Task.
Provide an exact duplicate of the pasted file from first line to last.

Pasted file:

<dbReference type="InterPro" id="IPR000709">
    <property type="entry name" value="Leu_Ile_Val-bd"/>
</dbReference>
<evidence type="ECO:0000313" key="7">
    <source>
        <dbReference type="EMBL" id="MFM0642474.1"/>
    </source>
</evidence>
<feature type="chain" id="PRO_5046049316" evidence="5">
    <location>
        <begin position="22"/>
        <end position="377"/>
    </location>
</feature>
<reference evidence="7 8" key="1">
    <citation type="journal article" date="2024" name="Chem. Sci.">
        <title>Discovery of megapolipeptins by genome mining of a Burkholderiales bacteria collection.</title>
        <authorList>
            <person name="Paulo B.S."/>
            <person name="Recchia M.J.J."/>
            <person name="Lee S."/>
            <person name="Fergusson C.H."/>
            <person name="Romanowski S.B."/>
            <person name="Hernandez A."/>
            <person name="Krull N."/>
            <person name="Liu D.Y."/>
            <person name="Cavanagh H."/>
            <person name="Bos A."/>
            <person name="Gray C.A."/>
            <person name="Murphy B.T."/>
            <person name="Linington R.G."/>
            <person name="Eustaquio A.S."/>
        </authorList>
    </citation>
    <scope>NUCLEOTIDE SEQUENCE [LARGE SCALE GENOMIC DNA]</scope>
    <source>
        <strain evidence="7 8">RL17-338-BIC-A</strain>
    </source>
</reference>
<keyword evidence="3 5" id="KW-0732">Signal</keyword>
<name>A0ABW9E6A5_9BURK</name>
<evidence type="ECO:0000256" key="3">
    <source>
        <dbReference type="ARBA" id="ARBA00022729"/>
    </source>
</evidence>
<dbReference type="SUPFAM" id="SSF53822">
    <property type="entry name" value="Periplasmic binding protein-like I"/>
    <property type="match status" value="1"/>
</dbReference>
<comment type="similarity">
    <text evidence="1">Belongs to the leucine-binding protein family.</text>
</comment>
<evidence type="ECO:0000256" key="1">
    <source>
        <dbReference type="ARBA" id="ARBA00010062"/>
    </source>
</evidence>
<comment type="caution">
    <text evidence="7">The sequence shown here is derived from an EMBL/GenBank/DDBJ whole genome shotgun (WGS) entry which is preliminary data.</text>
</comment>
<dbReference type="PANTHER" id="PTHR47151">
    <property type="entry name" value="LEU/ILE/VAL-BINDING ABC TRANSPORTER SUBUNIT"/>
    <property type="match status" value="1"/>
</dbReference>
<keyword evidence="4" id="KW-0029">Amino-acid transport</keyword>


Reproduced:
<dbReference type="InterPro" id="IPR000709">
    <property type="entry name" value="Leu_Ile_Val-bd"/>
</dbReference>
<evidence type="ECO:0000313" key="7">
    <source>
        <dbReference type="EMBL" id="MFM0642474.1"/>
    </source>
</evidence>
<feature type="chain" id="PRO_5046049316" evidence="5">
    <location>
        <begin position="22"/>
        <end position="377"/>
    </location>
</feature>
<reference evidence="7 8" key="1">
    <citation type="journal article" date="2024" name="Chem. Sci.">
        <title>Discovery of megapolipeptins by genome mining of a Burkholderiales bacteria collection.</title>
        <authorList>
            <person name="Paulo B.S."/>
            <person name="Recchia M.J.J."/>
            <person name="Lee S."/>
            <person name="Fergusson C.H."/>
            <person name="Romanowski S.B."/>
            <person name="Hernandez A."/>
            <person name="Krull N."/>
            <person name="Liu D.Y."/>
            <person name="Cavanagh H."/>
            <person name="Bos A."/>
            <person name="Gray C.A."/>
            <person name="Murphy B.T."/>
            <person name="Linington R.G."/>
            <person name="Eustaquio A.S."/>
        </authorList>
    </citation>
    <scope>NUCLEOTIDE SEQUENCE [LARGE SCALE GENOMIC DNA]</scope>
    <source>
        <strain evidence="7 8">RL17-338-BIC-A</strain>
    </source>
</reference>
<keyword evidence="3 5" id="KW-0732">Signal</keyword>
<name>A0ABW9E6A5_9BURK</name>
<evidence type="ECO:0000256" key="3">
    <source>
        <dbReference type="ARBA" id="ARBA00022729"/>
    </source>
</evidence>
<dbReference type="SUPFAM" id="SSF53822">
    <property type="entry name" value="Periplasmic binding protein-like I"/>
    <property type="match status" value="1"/>
</dbReference>
<comment type="similarity">
    <text evidence="1">Belongs to the leucine-binding protein family.</text>
</comment>
<evidence type="ECO:0000256" key="1">
    <source>
        <dbReference type="ARBA" id="ARBA00010062"/>
    </source>
</evidence>
<comment type="caution">
    <text evidence="7">The sequence shown here is derived from an EMBL/GenBank/DDBJ whole genome shotgun (WGS) entry which is preliminary data.</text>
</comment>
<dbReference type="PANTHER" id="PTHR47151">
    <property type="entry name" value="LEU/ILE/VAL-BINDING ABC TRANSPORTER SUBUNIT"/>
    <property type="match status" value="1"/>
</dbReference>
<keyword evidence="4" id="KW-0029">Amino-acid transport</keyword>